Feed your head, Grace Slick cried in the song ‘White Rabbit’. How about feeding the bacteria in your gut? Beer won’t make you smart, or healthy. How about wine, casked, matured and sold at your local hospital? And, recalling the Birmingham Campaign for civil rights, and the 16th Street Baptist Church bombing, sixty years ago.
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After years of study, a scientific panel proposes a formal definition of the Anthropocene, naming the spot where humanity’s fingerprints are best observed in the rock record. A Canadian geologist relishes the moment. And, a First Nations elder reflects on the lake of her dreams and memories.
Dimitri Lascaris is a Canadian lawyer, journalist and activist, based in Montreal and southern Greece. Lascaris is now on his way to Russia, to learn more about the origins of its war with Ukraine through the eyes of Russians themselves. The Green Planet Monitor reached Dimitri Lascaris in Beirut.
In a hyper-polarized world where everyone disagrees about everything and even the most straightforward affairs seem uncertain, an eminently erudite, well-traveled and literate critic is liable to draw a large crowd. Robert Fisk, dean of Middle East journalism, is one such man.
Kufr Qaddum is a village of 5000, halfway between the northern West Bank cities of Nablus and Qalqilya. Its agricultural lands encompass about 19,000 dunams (acres), 11,000 of which fall within Oslo ‘Area C’ and are therefore under complete Israeli military control. I travelled to to Kufr Qaddum to observe one of their weekly protests, against the closure of their ancient road.
One day feels like a week in Hebron.The quickest way to get to this beautiful but conflicted West Bank town, from Jerusalem, is from West Jerusalem’s cavernous downtown bus station. Read and listen to the story here.
Montreal-based lawyer and activist Dimitri Lascaris was on his way to Gaza on the latest Freedom Flotilla when appendicitis struck. I reached Dimitri by Skype in his Algiers hospital. Listen to our chat.
The State of Israel faces no greater struggle than winning the hearts and minds of young American Jews. Judging from the outcome of a recent trip to Israel by several dozen Jewish college students, it’s no longer a slam-dunk.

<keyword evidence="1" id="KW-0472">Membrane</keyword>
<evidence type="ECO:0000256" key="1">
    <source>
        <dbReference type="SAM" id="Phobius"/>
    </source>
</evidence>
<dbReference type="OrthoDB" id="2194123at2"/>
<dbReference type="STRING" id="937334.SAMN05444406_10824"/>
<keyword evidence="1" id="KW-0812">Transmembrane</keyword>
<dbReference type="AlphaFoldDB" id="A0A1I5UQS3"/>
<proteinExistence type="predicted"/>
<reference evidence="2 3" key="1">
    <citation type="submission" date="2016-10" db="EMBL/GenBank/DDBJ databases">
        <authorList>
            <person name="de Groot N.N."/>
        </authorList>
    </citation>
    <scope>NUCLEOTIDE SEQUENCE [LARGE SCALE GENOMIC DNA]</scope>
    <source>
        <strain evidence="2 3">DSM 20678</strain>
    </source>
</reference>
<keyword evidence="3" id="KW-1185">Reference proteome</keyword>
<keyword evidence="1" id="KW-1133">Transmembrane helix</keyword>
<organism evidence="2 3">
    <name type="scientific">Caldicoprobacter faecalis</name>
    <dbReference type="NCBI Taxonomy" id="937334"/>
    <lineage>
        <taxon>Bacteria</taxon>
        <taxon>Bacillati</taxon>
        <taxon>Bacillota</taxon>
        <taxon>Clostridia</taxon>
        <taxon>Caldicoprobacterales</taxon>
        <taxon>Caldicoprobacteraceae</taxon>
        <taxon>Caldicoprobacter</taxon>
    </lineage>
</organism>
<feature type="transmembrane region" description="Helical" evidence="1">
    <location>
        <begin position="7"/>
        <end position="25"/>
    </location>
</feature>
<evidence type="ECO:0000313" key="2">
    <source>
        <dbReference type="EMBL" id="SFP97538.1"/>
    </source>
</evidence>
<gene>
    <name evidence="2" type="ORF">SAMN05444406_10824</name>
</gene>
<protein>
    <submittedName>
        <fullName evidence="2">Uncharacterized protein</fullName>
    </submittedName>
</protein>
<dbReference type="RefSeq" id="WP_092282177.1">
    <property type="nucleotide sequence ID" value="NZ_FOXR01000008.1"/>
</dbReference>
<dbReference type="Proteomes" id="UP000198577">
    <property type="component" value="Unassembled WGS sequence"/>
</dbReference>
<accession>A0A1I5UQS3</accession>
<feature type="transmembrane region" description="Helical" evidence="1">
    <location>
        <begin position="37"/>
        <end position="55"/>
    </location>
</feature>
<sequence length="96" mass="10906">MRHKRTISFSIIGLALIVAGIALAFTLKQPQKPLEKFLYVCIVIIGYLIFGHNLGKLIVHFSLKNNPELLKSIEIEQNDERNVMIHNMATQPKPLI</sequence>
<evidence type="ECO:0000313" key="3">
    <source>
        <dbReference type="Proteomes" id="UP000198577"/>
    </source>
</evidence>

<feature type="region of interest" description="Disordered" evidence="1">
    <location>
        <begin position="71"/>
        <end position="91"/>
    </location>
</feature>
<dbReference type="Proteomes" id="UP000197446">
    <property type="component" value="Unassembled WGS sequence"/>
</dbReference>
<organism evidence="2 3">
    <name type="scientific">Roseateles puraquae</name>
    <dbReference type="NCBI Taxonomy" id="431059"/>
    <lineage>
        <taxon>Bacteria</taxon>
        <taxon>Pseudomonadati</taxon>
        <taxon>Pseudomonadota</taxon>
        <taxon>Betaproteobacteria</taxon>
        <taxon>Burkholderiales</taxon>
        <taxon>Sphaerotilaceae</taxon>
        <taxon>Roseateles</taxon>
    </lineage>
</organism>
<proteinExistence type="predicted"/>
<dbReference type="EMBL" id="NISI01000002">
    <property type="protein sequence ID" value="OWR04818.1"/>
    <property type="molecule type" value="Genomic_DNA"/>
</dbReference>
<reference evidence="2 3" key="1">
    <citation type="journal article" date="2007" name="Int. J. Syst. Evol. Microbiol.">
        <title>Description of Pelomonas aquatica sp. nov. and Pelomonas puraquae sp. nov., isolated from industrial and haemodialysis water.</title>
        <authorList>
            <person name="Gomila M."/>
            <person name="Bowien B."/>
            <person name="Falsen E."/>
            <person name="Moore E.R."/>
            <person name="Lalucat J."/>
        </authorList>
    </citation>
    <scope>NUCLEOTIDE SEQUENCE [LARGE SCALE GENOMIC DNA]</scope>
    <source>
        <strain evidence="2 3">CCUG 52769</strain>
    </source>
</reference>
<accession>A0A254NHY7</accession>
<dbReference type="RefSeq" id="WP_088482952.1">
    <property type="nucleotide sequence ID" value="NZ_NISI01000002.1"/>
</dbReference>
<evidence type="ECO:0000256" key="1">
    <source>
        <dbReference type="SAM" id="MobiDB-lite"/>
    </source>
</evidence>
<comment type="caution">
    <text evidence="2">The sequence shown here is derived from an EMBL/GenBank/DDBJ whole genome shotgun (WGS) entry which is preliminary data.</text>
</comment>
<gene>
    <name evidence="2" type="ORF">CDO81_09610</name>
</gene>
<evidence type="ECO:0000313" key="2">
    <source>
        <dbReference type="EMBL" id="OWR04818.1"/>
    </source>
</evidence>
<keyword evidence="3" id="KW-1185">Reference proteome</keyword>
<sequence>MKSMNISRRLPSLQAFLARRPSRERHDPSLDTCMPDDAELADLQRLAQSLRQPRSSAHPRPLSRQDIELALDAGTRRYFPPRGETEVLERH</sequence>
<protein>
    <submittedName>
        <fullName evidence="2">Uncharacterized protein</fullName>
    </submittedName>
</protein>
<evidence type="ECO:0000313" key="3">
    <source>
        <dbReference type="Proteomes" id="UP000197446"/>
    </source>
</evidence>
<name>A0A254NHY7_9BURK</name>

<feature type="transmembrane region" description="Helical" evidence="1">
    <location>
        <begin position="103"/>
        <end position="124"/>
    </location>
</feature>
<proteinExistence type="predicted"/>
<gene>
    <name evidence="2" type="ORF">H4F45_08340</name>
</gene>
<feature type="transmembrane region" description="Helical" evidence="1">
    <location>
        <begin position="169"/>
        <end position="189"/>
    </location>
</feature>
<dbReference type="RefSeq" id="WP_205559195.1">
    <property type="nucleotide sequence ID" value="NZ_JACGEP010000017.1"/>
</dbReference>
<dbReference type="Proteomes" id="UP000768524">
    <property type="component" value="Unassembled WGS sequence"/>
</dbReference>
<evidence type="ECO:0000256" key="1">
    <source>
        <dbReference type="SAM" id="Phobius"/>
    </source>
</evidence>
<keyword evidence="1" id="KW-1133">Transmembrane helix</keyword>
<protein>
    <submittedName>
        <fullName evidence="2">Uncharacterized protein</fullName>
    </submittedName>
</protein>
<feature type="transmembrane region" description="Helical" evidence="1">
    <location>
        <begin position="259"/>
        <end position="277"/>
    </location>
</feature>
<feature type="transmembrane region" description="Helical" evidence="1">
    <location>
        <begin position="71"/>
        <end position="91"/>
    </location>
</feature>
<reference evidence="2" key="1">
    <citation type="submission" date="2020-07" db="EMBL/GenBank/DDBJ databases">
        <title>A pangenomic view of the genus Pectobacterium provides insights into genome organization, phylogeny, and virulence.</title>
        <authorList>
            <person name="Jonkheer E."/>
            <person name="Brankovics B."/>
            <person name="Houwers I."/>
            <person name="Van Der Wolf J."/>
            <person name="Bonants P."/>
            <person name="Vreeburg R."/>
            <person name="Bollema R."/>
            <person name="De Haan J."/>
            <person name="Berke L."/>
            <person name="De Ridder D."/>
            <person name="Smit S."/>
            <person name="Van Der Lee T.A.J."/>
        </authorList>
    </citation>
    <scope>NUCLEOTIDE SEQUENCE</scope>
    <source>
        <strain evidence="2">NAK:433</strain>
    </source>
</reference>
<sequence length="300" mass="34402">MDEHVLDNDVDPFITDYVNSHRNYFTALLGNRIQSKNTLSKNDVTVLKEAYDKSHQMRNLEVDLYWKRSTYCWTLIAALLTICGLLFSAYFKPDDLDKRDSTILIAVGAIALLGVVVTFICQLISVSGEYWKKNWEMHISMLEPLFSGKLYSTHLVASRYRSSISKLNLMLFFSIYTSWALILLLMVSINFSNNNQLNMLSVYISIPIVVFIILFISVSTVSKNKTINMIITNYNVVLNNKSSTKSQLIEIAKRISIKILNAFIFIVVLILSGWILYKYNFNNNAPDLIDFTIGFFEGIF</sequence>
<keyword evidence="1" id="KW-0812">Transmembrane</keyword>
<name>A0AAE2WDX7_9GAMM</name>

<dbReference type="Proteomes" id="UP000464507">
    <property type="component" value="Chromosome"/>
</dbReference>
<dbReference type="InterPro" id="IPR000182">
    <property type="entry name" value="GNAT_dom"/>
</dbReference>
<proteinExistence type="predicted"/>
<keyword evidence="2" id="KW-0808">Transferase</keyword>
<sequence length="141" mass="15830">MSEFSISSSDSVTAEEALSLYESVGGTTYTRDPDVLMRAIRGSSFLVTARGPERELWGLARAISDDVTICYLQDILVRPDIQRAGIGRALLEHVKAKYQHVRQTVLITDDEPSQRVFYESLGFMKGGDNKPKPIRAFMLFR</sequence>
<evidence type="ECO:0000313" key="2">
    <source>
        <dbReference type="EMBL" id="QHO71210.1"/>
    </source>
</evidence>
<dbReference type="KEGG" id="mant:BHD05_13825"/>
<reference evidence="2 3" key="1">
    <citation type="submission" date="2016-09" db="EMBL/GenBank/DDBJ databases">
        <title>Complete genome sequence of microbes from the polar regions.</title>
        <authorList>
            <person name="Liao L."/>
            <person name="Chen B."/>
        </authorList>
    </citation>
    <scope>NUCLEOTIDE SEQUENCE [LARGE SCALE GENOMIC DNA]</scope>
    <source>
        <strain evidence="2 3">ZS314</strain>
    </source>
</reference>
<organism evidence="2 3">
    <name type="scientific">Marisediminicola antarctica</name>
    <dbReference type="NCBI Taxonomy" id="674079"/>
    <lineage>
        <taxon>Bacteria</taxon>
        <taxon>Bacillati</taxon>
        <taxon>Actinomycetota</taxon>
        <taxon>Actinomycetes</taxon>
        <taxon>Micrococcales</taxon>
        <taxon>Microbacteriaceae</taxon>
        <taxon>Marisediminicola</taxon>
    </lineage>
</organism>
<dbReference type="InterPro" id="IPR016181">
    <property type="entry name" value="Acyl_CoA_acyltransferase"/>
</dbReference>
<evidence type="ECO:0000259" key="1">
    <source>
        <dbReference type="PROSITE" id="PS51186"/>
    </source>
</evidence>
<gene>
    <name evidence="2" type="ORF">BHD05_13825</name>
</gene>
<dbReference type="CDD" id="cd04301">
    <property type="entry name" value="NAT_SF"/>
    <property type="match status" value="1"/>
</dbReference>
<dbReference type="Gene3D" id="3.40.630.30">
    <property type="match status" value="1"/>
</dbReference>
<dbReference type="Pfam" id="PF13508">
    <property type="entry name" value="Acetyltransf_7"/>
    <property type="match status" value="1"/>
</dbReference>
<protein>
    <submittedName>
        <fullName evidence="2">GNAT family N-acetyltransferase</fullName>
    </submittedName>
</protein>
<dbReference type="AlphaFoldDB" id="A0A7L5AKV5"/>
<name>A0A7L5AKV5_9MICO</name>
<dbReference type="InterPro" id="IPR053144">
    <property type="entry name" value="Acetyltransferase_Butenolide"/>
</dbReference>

Tell a friend you’re traveling to the Marshall Islands, in the central Pacific. Paradise in mind, they may beg to come along. The Marshalls are certainly remarkable. Not just because they’re so beautiful, but because of what happened here.
Tourists come to Al-Walaja from around the world to enjoy the lovely surrounding landscape. A huge olive tree, reputedly over 5000 years-old, is a big draw. For political tourists, Israel’s imposing “security barrier,” soon to enclose little Al-Walaja in a cage, is a must-see.
Donald Trump cited a frightful list of anti-American threats in his 4300-word nomination acceptance speech: terrorism, immigrants, crime, violence, gangs, drugs, lawlessness, government regulation, media elites. He had nothing to say about multidrug-resistant superbugs.
Nabi Saleh — The name of this little Palestinian village has resonated in my mind for years. Gotta go there, I’ve said to myself, to see how their famed, anti-occupation protests unfold. I never imagined how ferocious peaceful protest could be.
As Donald Trump ponders whether or not to move the US Embassy in Israel to Jerusalem – endorsing Israel’s claim to the city as its “eternal, undivided capital” – Israel moves heaven and earth to cleanse East Jerusalem of its Palestinian residents.
Thirty-five years after gaining independence, Belize, Central America’s youngest nation, stands on a cusp of development that will either protect crucial wildlife habitat or gradually lose it to wide-scale agriculture.
Standing on the edge of little Battir, I feasted my eyes on an astonishing sight: an amphitheater of ancient stone terraces covered in a cornucopia of fruits, vegetables, herbs and trees — including olive trees over a thousand years old.
I took off for Hebron on a Sunday morning. Throngs of Israeli soldiers filled the bus station, soldiers on the move, barely more than teenagers, large backpacks and automatic weapons flung over their shoulders, smart phones in their hands.
Last fall I rode 1500 miles from Taos, New Mexico to New Orleans on a 1983 Yamaha xs-650. It was my first solo, long distance bike trip and New Orleans — a legendary city — seemed like a good destination.
Checkpoint 56, in Israeli-occupied Hebron, is a fearsome sight to behold. Flashed before your eyes in a Rorschach test, it could be taken for a high-voltage substation, or an industrial meat grinder.